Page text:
The Platinum Card from American Express offers better customer service and lounge access.

Authorized Users

The Platinum Card® from American Express charges $175 total for up to 3 authorized users. The Chase Sapphire ReserveSM will charge $75 per user. The one big thing we do not see with the language for the Chase Sapphire ReserveSM is what kind of benefits the authorized users will get for that $75. The Platinum Card® from American Express gives authorized users the same elite status that the primary cardholder gets (like Avis, National, Hertz, and others from time to time). They also get lounge access and Global Entry fee reimbursement. We’ll see what Chase has in store.

Other Perks

The Platinum Card® from American Express offers elite status to car rental companies – Avis, Hertz, and National – the required enrollment to receive these additional benefits is FREE. The Chase Sapphire ReserveSM offers car rental discounts to Avis, National and Silvercar but, we currently don’t know whether any premium customer status offerings will be made available.

The Platinum Card® from American Express offers enrollment into Hilton HHonors Gold status in addition to its FINE HOTEL & RESORTS program.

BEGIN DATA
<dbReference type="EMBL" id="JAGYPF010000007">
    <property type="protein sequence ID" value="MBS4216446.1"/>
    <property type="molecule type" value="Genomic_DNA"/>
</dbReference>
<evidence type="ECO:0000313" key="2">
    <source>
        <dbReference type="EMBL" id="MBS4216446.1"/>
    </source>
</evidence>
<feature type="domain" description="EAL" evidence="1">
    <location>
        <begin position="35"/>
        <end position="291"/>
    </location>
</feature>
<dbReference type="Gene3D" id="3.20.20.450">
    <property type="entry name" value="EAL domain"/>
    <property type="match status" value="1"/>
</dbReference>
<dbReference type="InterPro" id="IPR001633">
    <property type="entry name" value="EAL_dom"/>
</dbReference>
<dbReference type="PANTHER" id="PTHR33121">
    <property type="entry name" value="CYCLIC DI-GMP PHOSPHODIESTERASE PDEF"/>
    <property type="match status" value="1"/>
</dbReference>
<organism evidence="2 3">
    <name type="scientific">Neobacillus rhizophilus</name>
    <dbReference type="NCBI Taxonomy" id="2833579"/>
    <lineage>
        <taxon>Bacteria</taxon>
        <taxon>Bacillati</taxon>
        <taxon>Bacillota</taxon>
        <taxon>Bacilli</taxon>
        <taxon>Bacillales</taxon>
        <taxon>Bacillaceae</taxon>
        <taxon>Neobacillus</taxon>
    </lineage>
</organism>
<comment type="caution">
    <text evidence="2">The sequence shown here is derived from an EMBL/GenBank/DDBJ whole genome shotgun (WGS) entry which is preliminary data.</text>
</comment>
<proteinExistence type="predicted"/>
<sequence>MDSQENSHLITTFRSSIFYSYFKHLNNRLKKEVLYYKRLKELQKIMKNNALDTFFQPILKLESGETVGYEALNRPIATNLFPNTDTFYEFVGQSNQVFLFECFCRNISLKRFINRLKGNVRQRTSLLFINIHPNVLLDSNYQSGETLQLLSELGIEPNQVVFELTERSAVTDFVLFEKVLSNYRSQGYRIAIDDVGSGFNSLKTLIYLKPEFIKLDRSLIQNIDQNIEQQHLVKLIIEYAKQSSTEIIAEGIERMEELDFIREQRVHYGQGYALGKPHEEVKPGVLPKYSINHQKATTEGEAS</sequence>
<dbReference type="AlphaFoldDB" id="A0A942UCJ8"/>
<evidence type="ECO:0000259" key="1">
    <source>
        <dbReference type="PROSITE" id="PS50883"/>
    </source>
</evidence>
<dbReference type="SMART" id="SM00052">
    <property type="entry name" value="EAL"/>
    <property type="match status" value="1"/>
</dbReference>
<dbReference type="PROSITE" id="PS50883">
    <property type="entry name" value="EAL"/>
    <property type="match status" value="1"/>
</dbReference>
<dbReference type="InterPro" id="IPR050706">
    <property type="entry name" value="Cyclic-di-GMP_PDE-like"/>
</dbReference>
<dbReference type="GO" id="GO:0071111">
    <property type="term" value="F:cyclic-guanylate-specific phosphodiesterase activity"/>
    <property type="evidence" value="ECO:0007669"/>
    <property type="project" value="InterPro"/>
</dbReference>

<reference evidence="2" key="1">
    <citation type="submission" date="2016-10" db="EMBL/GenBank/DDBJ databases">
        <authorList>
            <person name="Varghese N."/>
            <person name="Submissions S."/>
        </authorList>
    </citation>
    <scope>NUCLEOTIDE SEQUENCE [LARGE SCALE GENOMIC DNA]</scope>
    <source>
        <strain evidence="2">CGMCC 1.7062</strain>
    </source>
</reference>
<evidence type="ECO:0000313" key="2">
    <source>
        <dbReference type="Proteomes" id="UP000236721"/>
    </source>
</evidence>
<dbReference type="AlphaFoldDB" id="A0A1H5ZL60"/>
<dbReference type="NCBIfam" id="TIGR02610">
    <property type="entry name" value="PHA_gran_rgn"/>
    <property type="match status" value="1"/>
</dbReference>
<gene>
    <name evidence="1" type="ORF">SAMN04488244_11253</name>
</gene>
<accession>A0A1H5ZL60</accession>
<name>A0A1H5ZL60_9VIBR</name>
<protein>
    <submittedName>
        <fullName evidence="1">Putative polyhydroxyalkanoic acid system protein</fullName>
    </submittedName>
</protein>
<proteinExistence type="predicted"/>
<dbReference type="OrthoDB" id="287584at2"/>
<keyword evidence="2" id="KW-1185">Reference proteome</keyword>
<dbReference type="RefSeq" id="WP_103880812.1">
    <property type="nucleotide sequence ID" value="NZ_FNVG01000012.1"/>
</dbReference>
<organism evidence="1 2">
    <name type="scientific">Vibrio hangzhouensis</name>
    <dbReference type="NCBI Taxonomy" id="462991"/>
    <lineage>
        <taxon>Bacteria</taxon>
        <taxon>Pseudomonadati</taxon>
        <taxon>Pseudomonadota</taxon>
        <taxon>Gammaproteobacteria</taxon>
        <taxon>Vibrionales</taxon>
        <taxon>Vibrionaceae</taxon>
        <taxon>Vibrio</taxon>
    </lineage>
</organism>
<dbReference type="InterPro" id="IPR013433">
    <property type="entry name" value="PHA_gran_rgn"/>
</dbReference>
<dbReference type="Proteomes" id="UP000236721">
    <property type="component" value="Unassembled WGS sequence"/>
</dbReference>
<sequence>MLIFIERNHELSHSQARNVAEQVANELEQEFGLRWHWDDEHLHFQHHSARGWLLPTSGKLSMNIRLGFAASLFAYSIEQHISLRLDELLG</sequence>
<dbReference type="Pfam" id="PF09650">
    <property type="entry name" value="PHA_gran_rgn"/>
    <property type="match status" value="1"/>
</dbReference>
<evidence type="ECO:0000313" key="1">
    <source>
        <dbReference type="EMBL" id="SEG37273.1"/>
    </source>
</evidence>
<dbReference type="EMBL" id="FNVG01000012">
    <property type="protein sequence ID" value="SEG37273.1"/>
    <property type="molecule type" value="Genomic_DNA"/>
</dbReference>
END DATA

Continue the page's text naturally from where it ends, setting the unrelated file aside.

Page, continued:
Sapphire Reserve offers LUXURY HOTEL & RESORT COLLECTION program but, no additional offerings at this time outside of the program.

The Difference in Rewards. The Skinny on Earning them and Using Them.

The Platinum Card® from American Express is definitely a good card to get for the travel perks, but not so much for the rewards. You receive only 2 points per dollar spent when booking travel through their portal, or taking advantage of a promotional opportunity and 1 point per dollar for all other spending. The Chase Sapphire ReserveSM earns 3 points per dollar spent on travel and dining in addition to 1 point per dollar everywhere else.

American Express Membership Rewards is the larger of the programs when compared to Chase’s Ultimate Rewards as it offers more flexibility in breadth of redemption. However, with Chase Sapphire ReserveSM all Ultimate Reward points from this specific account are worth 1.5 cents per point when booking travel through their travel portal. This is an increase from the 1.25 cents per point that the portal gives now for other Chase rewards cards.